Wednesday, March 28, 2018

Magic is No Fun; or How Magic is Like Welding

Magic is pure, unadulterated thought-stuffs, pushed out of the wizard's mind into the world of things. This is dangerous, as concepts don't want to interact with things and stuff, they want to be shielded inside sentient minds. They will leap from existence in the real plane to the shelter of any sentient being's brain. But then they will burrow inside your brain like a wild animal during a monsoon, seeking shelter at any cost.

It is never safe to look directly at a spell, the eyes are the window to your soul and to your mind, and the path of least resistance. Magic must be looked at through your peripheral vision or in a mirror, never directly.

Looking directly at a spell is like offering an invitation, handing your neural pathways to the spell like a bundle of fresh candy floss to a child. If you are lucky, the spell is weak and will dissipate. If you aren't, it will root around and get comfortable, leaving you a gibbering mess, repulsed by all magic until the psychic energies finally drain away from inside your skull, leaving you a shade odder and much more neurotic than you were before.

Inspired by Arnold K.'s GLOG wizards and Thuvia, Maid of Mars.

Thursday, March 22, 2018

Spinning Plates

My current writing work style is to work on one project for as long as I can before draining my 'idea well' and then to start a new project. Then after I have a few projects up and going, I'll go back to my first project. This inevitably leads to a lot of stillborn projects, and a few projects I can never get back to, so I'm going to do a progress report on the projects I'm currently working on:

Unnamed Island Hex Crawl; published by LotFP: ~20% done; I have the map drafted as well as the introduction and a selection of the more dynamic hexes.

Back in Green; Troika! zine: 80% done; getting some editing/playtesting feedback and going to have to commission some artwork

Extinguish the Sun; B/X & BECMI fanzine; 90% done, waiting on a couple pieces of artwork before publishing issue #1

Trampling of the Terrible Tortoise, The; 50% done; small (16pg) B/X Essentials module with artwork by Ian Hagan heavily inspired by Shadow of the Colossus; currently have a basic map and several room descriptions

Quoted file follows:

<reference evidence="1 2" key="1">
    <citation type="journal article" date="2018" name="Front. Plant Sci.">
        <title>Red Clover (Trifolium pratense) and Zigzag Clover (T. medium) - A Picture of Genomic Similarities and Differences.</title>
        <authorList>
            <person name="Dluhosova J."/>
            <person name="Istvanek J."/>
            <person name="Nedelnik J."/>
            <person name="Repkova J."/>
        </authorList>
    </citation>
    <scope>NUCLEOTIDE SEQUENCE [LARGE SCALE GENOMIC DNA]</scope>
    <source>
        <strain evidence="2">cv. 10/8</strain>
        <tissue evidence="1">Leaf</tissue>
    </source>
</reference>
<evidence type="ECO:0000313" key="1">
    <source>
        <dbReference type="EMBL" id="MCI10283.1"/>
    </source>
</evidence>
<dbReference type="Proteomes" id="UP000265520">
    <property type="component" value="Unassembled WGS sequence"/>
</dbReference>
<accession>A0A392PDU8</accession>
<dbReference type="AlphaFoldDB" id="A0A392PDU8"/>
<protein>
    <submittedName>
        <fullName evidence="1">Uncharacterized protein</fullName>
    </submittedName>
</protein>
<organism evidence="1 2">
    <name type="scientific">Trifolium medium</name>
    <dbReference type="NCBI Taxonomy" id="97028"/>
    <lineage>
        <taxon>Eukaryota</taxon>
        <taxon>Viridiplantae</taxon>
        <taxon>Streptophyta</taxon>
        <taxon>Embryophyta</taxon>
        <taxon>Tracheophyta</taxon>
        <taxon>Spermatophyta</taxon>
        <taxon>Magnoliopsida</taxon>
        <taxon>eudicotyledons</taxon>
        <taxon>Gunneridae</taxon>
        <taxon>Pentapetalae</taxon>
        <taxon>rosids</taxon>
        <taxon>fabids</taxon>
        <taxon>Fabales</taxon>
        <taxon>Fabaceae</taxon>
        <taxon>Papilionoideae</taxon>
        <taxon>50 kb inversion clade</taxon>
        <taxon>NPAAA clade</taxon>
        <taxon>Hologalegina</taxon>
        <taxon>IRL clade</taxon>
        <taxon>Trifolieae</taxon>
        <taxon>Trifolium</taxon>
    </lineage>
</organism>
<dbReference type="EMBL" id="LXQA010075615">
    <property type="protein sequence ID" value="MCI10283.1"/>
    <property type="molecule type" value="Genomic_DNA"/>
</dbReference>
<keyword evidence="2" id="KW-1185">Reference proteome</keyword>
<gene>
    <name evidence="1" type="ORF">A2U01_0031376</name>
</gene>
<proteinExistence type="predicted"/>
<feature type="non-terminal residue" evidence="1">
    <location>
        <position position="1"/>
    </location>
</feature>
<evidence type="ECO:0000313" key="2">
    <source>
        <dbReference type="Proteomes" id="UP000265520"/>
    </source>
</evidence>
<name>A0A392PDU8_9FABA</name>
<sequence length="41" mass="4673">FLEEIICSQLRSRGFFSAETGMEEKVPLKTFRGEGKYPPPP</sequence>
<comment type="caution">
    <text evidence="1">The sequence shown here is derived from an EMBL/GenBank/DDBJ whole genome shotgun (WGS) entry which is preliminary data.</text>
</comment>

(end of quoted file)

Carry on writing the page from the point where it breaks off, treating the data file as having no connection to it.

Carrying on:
Unnamed FASERIP Neoclone; 10% done; a retroclone of Marvel Super Heroes but set in a post-apocalyptic cyberpunk setting heavily inspired by Thundarr the Barbarian and Ralph Bakshi's Wizards

Unnamed Bizarro Novella; 5% done; I just have a rough outline for this.

Phantasmagoria; Sword and planet DCC setting; 20% done; I have all of the classes done for this.

Out of these, Back in Green and Extinguish the Sun are both already almost done, I signed a contract to make the hex crawl so that's 100% going to be finished, and I already have an artist for The Trampling of the Terrible Tortoise, so those will definitely be done. The FASERIP neoclone is probably 25/75 on ever seeing the light of day, and the novella is almost certainly not going to. Phantasmagoria is probably 50/50.

Wednesday, March 14, 2018

Bards are Agent Smith

The eternal battle of Law and Chaos, the movements of the planets in the void of space, they're all just steps in a cosmic ballet. You are the only person aware of the music of the spheres that this cosmic ballet is set to, and you are entrusted with making sure that good experiences tragedy before triumphing over evil, pleasing the ballet's empyrean patrons (A.K.A. the players). If they knew about the music, they may loose their way and step out of line, so you must do anything to prevent that from happening.

In this take on bards, they are attempting to make sure that the players accomplish their mission while never finding out about the massive play (of sorts) that they are taking part in. Their magical powers come from having their actions harmonize with the celestial music that drives everyone else's actions. From this, they can vastly increase their natural abilities, and sometimes even perform wholly supernatural acts. If ever a PC finds out too much about what's driving their actions, than it is the bard's job to make sure that the PC doesn't think too hard about the implications, or to stop that particular line of thought in its tracks.

TL;DR: Bards know about the 4th wall and want everyone to put on a good show for the players.